26 Apr, 13 | by BMJ
Research and discovery in the life sciences is a pretty complicated business. The complexity of the modern scientific process seems to be a reflection of the intricacies of life and the processes associated with disease and its treatment. Furthermore, as technologies become more advanced, so too does the problem of managing the ever expanding quantity of data being generated.
Currently, pharmaceutical companies expend significant and duplicated efforts aligning and integrating their internal information with public data sources. This process is largely incompatible with large-scale computational approaches and the vast majority of drug discovery sources find it difficult to complicate with eachother.
The typical scientific process produces vast amounts of information that is dispersed and hidden in various data sources (e.g. literature and curated databases). Data-driven life science research, including drug discovery, will increasingly rely on a community of collaborating partners to extract knowledge from these sources to solve complex questions. (1)
Open PHACTS is just such a partnership between academia, publishers, small and medium sized enterprises and pharmaceutical companies. The goal of the project is to deliver and sustain an ‘open pharmacological space’ (OPS) by using and enhancing cutting edge semantic web standards and technologies. The Open PHACTS Community Workshop, held this week in London, launched the project’s API at dev.openphact.org. Coverage of the event was tweeted under #opslaunch and there’s a lively transcript of the event on Storify.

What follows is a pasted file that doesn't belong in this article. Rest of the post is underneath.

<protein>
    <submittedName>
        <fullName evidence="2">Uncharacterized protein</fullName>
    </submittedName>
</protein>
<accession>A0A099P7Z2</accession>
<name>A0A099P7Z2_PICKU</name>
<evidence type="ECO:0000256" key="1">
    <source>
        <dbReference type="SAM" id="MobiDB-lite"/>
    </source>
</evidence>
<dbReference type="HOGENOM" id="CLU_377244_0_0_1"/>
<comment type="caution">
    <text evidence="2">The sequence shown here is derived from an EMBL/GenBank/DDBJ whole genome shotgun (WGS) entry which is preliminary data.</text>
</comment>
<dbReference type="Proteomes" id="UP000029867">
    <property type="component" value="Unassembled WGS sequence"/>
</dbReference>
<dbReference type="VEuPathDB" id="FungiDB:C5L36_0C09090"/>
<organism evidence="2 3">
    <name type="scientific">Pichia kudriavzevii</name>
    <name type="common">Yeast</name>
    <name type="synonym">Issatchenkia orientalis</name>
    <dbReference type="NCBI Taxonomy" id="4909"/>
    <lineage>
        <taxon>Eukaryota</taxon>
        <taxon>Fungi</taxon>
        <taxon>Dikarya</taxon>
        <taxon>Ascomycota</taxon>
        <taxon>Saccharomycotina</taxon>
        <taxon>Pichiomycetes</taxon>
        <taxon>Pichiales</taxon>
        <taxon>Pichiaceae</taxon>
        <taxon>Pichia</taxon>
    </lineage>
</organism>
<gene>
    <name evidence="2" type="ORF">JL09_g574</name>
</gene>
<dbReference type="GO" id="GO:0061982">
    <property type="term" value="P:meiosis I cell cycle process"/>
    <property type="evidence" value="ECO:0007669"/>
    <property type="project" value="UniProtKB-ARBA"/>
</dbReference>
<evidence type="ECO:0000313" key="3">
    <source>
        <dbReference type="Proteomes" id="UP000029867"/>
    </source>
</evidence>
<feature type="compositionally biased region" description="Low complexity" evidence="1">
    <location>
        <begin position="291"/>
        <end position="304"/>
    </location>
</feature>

The Open PHACTS discovery platform delivers a single view across available data resources and is both open access and open source. Scientific text, traditionally difficult to analyse by computer, has factual assertions extracted as semantic triples (the building blocks of semantic technology), allowing for the first time the ability to query textual and database data together to give the answers needed to identify new drug targets and pharmacological interactions.
The project is focused on practical and robust applications to solve specific questions in drug discovery research. OPS is intended to facilitate improvements in drug discovery in academia and industry and to support open innovation and in-house non-public drug discovery research.
Open PHACTS already has a wide community of potential data sources, data consumers, and service providers. However, if you’d like to get involved, there are full details of how to do this on their website.
Here are the current partners: